Unequal pay, sexist images
Why women still face oppression
By Hazel Croft
HAVE WOMEN won equality with men? Certainly the government’s Office for National Statistics gave the impression this week that women have. It dubbed the past 100 years “the women’s century”. It listed gains like voting rights, legal status and education opportunities. This echoes many TV and radio talk shows and women’s magazine articles which talk about women “having it all”. We are told women’s oppression is a thing of the past. Yet the reality of life for the majority of women today tells a different story. Women in paid work still receive less pay than men. On average, women earn 79p for every 1 earned by male workers.
There is a chronic lack of decent and affordable childcare, which means that women are often stuck in low paid, unrewarding jobs. A survey by the Equal Opportunities Commission last year found that traditional stereotypes still shaped what kind of jobs many young women did. The researchers said the prevailing view seemed to be to “send a lad for the yard and a nice young thing for reception”. On top of this women are still bombarded with images of how they should behave and look. Big capitalist firms use women’s bodies to try and sell more of their products. Supposedly trendy “New Lad” publications like Loaded or FHM present women as sex objects to be ogled at. Their degrading pin-ups of women would not be out of place in soft porn mags like Playboy.
This reality makes a mockery of the argument that we live in a “post-feminist” society where the battle for women’s liberation has been won. SO WHY are women’s lives still dogged by the double burden of work and home? Why are sexist ideas still with us? Some women who realise that liberation has not been achieved are looking to feminist ideas to try to explain women’s oppression. Many feminists argue that the problem is men have always been able to control every aspect of women’s lives-whether it’s the type of jobs women do, or their fertility and sexuality.
This theory of male domination is often called “patriarchy” theory. Patriarchy literally means “rule of the father”. It was a term used to describe households, for example in feudal times, which were ruled over by a man who controlled the rest of the family’s lives. But many feminists have used the term to mean an all-encompassing “male power” in society. They present a picture of male domination which hasn’t changed throughout history. But this can often end up mirroring right wing commentators who argue that men’s genes make them naturally aggressive and dominant, while women are naturally more caring and nurturing. Above all, this view sees women’s oppression as something separate from class society. It leads to the idea that we can get rid of sexist ideas without changing wider society.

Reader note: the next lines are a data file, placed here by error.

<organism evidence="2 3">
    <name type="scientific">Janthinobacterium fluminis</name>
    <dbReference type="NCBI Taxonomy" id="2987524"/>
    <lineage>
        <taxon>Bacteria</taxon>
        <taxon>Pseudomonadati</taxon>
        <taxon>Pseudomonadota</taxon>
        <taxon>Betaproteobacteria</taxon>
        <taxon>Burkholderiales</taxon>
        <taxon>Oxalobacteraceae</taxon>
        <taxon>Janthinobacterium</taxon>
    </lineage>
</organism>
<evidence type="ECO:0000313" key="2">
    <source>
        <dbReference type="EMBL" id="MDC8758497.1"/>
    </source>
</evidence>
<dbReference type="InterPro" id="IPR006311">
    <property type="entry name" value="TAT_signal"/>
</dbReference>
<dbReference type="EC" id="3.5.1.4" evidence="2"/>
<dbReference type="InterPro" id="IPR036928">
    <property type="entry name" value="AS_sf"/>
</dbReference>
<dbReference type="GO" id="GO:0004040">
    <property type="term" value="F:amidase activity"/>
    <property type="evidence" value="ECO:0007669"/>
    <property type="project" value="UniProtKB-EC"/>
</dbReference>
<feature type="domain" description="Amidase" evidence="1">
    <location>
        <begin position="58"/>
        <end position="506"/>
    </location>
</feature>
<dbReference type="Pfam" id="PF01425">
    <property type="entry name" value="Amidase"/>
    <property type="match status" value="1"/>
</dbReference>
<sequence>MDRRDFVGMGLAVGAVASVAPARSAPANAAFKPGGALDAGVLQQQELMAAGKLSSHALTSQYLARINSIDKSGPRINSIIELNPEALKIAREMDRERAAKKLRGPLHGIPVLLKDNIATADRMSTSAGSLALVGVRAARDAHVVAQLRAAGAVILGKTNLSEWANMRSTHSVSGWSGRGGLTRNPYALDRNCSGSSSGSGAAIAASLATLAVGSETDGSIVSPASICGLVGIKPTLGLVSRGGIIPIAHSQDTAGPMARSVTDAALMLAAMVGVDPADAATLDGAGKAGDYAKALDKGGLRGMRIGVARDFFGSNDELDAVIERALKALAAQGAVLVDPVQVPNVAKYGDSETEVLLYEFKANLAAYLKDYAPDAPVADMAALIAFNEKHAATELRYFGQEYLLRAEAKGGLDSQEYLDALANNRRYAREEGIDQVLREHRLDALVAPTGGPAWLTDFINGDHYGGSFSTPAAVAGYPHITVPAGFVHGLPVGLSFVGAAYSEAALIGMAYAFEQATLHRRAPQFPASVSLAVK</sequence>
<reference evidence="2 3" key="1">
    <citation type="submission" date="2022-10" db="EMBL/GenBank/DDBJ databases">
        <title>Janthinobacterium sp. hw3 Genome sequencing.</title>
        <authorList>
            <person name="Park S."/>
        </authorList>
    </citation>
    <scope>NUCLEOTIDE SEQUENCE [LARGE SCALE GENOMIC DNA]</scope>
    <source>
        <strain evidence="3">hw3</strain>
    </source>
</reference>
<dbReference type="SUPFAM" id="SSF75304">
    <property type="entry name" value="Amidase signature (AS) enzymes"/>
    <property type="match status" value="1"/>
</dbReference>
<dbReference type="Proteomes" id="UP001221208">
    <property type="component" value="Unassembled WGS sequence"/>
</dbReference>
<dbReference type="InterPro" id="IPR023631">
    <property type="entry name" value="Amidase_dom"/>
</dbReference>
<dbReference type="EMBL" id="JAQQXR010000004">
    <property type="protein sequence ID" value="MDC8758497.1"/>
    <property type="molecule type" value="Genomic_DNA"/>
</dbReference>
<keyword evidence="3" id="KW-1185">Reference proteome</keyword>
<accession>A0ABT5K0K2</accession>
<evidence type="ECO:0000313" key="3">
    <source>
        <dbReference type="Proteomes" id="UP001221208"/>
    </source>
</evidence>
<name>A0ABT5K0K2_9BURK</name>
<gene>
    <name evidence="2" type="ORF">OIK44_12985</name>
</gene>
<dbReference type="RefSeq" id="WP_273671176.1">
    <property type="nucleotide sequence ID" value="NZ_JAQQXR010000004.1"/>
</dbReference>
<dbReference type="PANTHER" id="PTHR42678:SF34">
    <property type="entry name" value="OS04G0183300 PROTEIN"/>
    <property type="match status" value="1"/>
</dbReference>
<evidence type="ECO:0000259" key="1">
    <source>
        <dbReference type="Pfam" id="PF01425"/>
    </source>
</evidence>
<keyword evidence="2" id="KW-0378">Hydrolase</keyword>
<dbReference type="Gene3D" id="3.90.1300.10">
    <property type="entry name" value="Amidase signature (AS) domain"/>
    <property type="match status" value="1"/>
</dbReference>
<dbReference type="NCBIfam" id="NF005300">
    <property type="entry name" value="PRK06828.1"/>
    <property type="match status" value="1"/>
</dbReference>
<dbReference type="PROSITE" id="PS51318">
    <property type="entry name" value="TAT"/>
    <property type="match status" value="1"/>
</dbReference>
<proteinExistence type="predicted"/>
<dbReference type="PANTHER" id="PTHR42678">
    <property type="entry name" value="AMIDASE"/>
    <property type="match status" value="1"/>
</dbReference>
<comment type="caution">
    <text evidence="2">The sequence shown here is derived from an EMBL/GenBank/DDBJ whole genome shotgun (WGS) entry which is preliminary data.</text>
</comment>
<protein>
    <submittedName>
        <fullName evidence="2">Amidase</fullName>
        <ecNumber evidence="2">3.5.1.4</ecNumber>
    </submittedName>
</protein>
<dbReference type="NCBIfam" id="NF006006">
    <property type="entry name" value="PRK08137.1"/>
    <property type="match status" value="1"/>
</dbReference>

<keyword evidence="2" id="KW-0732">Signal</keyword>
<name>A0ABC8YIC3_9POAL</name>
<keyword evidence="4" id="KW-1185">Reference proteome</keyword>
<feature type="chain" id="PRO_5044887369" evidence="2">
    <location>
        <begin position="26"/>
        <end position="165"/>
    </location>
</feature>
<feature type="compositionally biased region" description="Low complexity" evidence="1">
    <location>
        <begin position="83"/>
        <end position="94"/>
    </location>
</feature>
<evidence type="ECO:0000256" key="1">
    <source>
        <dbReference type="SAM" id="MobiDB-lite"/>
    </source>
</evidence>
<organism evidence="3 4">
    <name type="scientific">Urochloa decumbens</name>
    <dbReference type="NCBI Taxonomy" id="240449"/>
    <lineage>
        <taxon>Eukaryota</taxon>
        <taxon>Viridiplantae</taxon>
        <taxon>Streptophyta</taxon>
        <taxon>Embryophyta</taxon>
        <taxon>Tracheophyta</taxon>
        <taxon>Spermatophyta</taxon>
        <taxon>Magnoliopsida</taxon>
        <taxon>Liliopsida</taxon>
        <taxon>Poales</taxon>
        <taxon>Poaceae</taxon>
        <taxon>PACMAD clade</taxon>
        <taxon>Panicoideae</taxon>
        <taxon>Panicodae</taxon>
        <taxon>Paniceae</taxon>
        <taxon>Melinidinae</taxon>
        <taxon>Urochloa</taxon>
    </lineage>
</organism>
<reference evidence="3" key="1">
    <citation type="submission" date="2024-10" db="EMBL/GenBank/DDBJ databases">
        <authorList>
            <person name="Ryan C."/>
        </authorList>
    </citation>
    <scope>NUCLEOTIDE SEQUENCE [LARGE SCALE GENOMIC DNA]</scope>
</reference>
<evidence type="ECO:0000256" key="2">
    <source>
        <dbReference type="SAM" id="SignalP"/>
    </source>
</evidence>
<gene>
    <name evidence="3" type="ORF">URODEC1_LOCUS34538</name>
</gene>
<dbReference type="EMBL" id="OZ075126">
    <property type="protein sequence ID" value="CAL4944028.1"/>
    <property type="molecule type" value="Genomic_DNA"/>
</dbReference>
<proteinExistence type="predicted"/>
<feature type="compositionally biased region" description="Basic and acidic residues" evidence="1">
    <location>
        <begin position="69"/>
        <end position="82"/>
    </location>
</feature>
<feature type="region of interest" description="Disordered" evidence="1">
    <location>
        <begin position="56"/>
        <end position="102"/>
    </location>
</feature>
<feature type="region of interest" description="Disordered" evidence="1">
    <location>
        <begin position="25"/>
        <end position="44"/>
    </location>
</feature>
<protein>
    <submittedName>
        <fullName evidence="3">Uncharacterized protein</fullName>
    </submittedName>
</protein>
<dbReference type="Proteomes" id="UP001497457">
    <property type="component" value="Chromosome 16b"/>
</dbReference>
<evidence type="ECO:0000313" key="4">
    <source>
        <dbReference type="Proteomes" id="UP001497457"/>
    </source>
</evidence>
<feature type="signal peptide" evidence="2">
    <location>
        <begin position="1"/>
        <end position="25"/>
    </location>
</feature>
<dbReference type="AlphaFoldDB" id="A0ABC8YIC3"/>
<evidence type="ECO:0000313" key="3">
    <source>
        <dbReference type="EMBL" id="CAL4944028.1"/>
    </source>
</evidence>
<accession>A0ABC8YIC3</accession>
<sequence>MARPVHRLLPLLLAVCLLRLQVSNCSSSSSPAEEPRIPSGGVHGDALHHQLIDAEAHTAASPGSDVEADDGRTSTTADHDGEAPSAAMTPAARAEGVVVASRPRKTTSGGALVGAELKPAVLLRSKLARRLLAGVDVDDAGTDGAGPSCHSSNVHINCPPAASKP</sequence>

But the root of women’s oppression does not lie in individual men’s behaviour or sexist attitudes. It comes from a class divided society, and in particular from the role women are expected to play in the family, bringing up the next generation. The form and structure of the family has gone through tremendous changes through history as class society itself has developed and changed. So the type of family most of us grow up in today bears little resemblance to the family in feudal times, when every family member lived and worked on the land together. But the family has persisted because it provides an essential task for the ruling class. It places the major responsibility for childcare on individuals in the family unit, mainly women, instead of being the collective responsibility of the whole of society.
This is reinforced in all aspects of capitalist society-work, schools, housing, healthcare, public services. So women’s main role in society is seen as being a wife, or partner, and mother. The sexist images we see in adverts and the media reinforce this idea. They encourage women to look attractive to get a man, and for men to judge women on that basis. That is why women’s role in the family shapes every aspect of their lives, whether they are married, living with a partner, gay or straight, a single parent or childless.